Young Adults’ Use and Output Level Settings of Personal Music Systems


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Abstract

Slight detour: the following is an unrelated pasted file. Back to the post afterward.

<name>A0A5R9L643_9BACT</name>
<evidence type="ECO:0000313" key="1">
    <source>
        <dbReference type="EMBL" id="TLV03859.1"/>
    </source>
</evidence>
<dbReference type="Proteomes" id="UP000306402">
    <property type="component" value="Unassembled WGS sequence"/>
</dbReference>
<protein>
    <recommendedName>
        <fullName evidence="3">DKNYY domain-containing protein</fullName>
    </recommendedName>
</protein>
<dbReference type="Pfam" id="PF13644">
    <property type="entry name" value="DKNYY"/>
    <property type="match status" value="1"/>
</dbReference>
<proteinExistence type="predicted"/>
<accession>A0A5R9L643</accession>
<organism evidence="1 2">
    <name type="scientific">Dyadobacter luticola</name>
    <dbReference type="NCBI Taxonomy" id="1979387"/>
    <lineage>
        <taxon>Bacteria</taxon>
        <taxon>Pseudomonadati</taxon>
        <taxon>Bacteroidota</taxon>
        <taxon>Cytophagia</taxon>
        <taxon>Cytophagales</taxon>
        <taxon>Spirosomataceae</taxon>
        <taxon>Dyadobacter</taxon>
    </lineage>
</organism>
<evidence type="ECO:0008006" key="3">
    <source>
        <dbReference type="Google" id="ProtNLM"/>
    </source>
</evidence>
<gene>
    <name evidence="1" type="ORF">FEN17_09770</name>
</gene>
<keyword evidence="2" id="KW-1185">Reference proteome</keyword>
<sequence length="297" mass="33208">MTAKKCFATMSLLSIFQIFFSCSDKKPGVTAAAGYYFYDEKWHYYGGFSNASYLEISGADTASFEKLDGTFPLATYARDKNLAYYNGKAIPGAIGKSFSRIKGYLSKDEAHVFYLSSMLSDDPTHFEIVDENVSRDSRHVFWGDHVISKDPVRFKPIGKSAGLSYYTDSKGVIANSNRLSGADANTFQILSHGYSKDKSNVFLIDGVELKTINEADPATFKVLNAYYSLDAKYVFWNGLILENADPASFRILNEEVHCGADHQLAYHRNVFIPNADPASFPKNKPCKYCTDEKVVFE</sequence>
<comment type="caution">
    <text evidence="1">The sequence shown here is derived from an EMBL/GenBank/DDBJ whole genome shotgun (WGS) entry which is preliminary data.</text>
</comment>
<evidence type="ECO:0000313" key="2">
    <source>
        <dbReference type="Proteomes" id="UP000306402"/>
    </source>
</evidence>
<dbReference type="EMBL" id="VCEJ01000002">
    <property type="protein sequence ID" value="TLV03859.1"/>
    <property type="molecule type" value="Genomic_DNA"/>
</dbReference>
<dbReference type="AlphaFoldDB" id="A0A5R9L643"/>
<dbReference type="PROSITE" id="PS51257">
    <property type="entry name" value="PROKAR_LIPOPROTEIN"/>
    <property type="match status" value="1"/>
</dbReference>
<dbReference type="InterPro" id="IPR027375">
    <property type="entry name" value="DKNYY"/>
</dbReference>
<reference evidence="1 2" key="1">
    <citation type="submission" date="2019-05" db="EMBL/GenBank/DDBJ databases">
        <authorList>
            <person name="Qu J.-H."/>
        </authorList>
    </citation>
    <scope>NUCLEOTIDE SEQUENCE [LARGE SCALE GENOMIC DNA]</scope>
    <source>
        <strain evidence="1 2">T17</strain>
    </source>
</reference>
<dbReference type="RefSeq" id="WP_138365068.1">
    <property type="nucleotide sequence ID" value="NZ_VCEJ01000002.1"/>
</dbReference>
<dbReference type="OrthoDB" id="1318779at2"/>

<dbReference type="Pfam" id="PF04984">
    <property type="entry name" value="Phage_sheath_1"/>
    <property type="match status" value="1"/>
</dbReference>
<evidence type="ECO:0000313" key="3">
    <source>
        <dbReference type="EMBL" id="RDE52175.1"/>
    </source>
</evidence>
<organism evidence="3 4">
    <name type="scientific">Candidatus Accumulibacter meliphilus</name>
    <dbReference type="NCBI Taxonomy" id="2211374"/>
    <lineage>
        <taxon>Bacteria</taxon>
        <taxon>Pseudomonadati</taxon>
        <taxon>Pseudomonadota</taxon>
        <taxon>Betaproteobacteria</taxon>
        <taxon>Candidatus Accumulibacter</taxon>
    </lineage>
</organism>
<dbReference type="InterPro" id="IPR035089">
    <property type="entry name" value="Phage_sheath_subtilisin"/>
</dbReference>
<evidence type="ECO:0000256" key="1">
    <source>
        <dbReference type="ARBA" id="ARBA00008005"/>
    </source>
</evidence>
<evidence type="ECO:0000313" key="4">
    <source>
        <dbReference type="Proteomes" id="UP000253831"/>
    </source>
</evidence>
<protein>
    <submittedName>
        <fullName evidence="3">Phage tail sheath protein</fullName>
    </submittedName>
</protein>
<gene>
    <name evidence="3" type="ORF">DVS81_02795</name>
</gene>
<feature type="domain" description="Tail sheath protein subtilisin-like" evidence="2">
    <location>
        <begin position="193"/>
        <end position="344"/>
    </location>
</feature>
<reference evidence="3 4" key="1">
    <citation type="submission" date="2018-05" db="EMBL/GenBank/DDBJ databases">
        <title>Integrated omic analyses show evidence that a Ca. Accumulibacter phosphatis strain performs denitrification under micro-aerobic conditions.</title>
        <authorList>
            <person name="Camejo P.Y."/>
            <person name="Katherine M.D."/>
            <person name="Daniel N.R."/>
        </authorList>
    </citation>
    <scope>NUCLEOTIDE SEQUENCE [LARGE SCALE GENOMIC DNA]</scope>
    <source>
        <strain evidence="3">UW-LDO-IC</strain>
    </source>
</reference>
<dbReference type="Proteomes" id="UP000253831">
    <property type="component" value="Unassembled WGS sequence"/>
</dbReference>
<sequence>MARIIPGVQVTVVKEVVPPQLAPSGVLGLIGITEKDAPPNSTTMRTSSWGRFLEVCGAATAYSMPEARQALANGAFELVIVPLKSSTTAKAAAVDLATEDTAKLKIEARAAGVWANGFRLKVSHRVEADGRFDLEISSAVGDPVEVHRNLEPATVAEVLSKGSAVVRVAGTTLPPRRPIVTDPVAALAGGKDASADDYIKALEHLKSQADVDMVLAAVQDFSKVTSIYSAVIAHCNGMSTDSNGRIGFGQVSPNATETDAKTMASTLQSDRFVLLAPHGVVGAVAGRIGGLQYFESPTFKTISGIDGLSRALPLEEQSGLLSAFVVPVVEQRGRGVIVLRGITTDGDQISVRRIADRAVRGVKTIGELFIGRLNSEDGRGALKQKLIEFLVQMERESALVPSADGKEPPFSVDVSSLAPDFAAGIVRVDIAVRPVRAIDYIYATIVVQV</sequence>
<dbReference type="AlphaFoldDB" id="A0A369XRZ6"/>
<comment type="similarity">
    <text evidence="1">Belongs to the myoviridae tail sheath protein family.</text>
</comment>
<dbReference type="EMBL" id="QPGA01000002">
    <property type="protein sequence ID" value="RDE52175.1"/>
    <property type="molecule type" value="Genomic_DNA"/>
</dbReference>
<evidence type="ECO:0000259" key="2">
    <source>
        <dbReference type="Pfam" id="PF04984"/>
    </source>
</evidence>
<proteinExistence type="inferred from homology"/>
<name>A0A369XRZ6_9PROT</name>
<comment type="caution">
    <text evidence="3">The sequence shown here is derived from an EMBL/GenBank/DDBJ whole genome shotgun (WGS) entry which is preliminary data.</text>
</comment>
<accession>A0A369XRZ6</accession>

Objectives:There are growing concerns over noise exposure via personal music system use by young adults. One purpose of this study was to evaluate the prevalence of personal music system use and the listening patterns associated with these systems in a large sample of young adults. A second purpose of this study was to measure the dB SPL in the ear canal of young adults while they blindly set the volume of a personal music system to four settings.Design:In the first study, the personal music system use survey was completed by 1016 students at various locations on the San Diego State University campus. Questions included sex, age, ethnicity, race, and whether or not they used a personal music system. Students who answered Yes to using a personal music system were instructed to complete the remaining 11 closed-set questions. These questions dealt with type of earphones used with the system, most common listening environment, length of time per day the system was used, and the volume setting. The differences between women and men and across ethnicity and race were evaluated for the questions. In the second study, a probe microphone placed in the ear canal of 32 participants was used to determine the dB SPL of four loudness categories at which the participants blindly set the level of a personal music system: low, medium or comfortable, loud, and very loud.Results:In study 1, over 90% of the participants who completed the survey reported using a personal music system. Over 50% of those who use a personal music system reported listening between 1 and 3 hrs and almost 90% reported listening at either a medium or loud volume. Men were significantly more likely to report listening to their system for a longer duration compared with women and more likely to report listening at a very loud volume. There was a trend for Hispanic or Latino students to report listening for longer durations compared with Not Hispanic or Latino students, but this difference was not statistically significant. Black or African American students were significantly more likely to report listening to their personal music system between 3 and 5 hrs and more than 5 hrs and to report listening at a very loud volume compared with other racial groups. In study 2, the mean dB SPL values for low, medium or comfortable, loud, and very loud were 62.0, 71.6, 87.7, and 97.8 dB SPL, respectively. Men set the level of very loud significantly higher than women.Conclusions:It is clear that a vast majority of young adults who completed the personal music system use survey listen to a system using earphones. Most of the respondents listen between 1 and 3 hrs a day at a medium or loud volume. Based on the probe microphone measurement results, the volume settings for reported durations may not be hazardous for hearing. Long-term use of personal music systems, however, in combination with other noise exposures (i.e., recreational, occupational), and their effect on hearing remains a question for additional research.

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